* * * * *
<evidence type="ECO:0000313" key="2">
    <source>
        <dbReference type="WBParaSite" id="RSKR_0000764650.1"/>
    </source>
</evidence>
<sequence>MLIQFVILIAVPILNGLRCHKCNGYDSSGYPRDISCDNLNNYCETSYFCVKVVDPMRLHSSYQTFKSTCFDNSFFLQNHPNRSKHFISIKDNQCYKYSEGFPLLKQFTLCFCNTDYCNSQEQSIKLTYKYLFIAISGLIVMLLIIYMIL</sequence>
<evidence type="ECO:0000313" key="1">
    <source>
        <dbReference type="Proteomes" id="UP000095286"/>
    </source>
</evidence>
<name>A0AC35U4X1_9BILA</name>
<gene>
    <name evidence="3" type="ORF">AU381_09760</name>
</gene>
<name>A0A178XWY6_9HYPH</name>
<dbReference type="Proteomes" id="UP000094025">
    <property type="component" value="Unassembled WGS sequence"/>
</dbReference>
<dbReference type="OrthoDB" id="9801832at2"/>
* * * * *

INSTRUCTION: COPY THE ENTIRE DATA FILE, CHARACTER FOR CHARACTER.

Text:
<evidence type="ECO:0000313" key="2">
    <source>
        <dbReference type="WBParaSite" id="RSKR_0000764650.1"/>
    </source>
</evidence>
<sequence>MLIQFVILIAVPILNGLRCHKCNGYDSSGYPRDISCDNLNNYCETSYFCVKVVDPMRLHSSYQTFKSTCFDNSFFLQNHPNRSKHFISIKDNQCYKYSEGFPLLKQFTLCFCNTDYCNSQEQSIKLTYKYLFIAISGLIVMLLIIYMIL</sequence>
<evidence type="ECO:0000313" key="1">
    <source>
        <dbReference type="Proteomes" id="UP000095286"/>
    </source>
</evidence>
<name>A0AC35U4X1_9BILA</name>
<gene>
    <name evidence="3" type="ORF">AU381_09760</name>
</gene>
<name>A0A178XWY6_9HYPH</name>
<dbReference type="Proteomes" id="UP000094025">
    <property type="component" value="Unassembled WGS sequence"/>
</dbReference>
<dbReference type="OrthoDB" id="9801832at2"/>